I have been angry—at myself, at other people, at situations—and sometimes I have acted out the anger in emotional outbursts, foolish words, hurtful words. Strangely, I have never experienced what I have heard from others, anger at God. Maybe it’s because of my upbringing—I don’t know—but He could never be an object of my anger, because He always ends up being the only comforting bosom to which I can flee when everyone and all else fails me.
What has angered me most in the past was false accusation, whether it was explicit or concealed under sarcasm directed against me, such as being made to feel inferior or stupid by someone whom I really care about, when I’m only trying to help them. The other person may have a weakness in a certain area, so you usually skirt by and stay clear of such situations to avoid displays of this weakness. Sometimes you have to take a risk, though, and see if they’ve learned to overcome it, or if they at least can show some patience with you. You take the risk, but sometimes you lose. You know that they were just tired, frustrated, or unhappy with things, as anyone can be, and so you just withdraw without any reaction. You still feel hurt, but then reason kicks in and reminds you that they meant you no harm. You know that the incident, and all the pain, will be swallowed up by just saying “Yes” to whatever the Lord asks you to do next.
Apologizing for expressions of anger, whether they arose out of righteous indignation or emotional weakness, is a given; yet, you may find yourself having to live with people who still have not learned how to say “excuse me” honestly.
I thought, in my family life for example, that by always being ready to apologize, not just for anger, but for anything for which an apology might be due, and by actually apologizing, even when I believed I was “in the right” in order to defuse a situation—I thought this example would have a good effect. I was wrong. My way of dealing with confrontation was seen as a form of cowardice and weakness. That disappointed me because, again, it was a kind of false accusation against me, and I thought ‘my behavior all these years has been misinterpreted.’ When I found out what they actually thought about me, I was hurt, and even angry, but there was nothing to be gained by resentment. It’s still always better to forgive than to deceive.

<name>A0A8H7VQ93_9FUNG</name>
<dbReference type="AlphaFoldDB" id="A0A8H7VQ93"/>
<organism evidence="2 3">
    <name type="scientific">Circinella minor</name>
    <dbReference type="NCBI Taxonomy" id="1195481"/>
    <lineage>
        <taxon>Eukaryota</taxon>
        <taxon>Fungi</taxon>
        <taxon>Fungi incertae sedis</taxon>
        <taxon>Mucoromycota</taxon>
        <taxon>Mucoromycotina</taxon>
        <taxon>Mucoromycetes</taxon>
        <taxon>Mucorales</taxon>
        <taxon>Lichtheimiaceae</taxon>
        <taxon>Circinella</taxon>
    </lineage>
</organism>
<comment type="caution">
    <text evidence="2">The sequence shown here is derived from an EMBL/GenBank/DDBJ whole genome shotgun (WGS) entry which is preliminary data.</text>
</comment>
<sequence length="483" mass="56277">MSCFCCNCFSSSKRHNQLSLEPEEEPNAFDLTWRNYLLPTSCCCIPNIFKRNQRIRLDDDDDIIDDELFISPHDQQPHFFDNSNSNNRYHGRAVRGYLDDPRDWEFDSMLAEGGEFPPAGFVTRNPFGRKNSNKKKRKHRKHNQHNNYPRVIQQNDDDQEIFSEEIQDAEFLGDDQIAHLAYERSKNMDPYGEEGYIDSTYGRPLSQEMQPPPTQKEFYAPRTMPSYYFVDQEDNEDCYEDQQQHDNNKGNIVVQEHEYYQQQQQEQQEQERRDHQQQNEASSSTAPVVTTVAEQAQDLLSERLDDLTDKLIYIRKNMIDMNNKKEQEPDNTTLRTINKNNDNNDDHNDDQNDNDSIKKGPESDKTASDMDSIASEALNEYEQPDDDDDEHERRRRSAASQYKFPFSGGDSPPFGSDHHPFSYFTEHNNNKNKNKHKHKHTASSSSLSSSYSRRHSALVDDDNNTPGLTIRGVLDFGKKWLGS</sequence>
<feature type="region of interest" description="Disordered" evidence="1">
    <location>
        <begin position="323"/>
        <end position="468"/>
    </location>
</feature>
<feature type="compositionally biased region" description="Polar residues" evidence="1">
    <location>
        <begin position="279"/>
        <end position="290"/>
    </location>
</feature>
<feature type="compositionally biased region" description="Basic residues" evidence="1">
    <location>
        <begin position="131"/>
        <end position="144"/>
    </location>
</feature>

So I still believe that to apologize for oneself and for others comes not from weakness, but from strength, and also from love. It doesn’t matter what other people, even our loved ones, think of us, because we know that we answer to a higher Authority.
“Anyone who loves father or mother more than me is not worthy of me, and any one who loves son or daughter more than me is not worthy of me…” (Matthew 10:37)
I could not have done, nor can I do anything, different from what I did and continue to do, to always be ready to make peace and admit my fault, even to cover up another person’s sin, and if I do become angry, to lay that anger at the feet of the One whom I follow, not out of a sense of duty, but out of love and gratitude for His forgiveness.
There is no better word than to always follow Jesus and imitate Him to the best of your ability at every age and in every situation, and if it pleases God that your friends and family members respect you for it, and even follow your example, then praise God; and if they misinterpret your motives and your actions, and even if they reject you, then praise God, and do not stop following the Master. He is always there for us, always faithful to welcome us into His presence and, ultimately, into His Kingdom.
“O taste and see that the Lord is good.”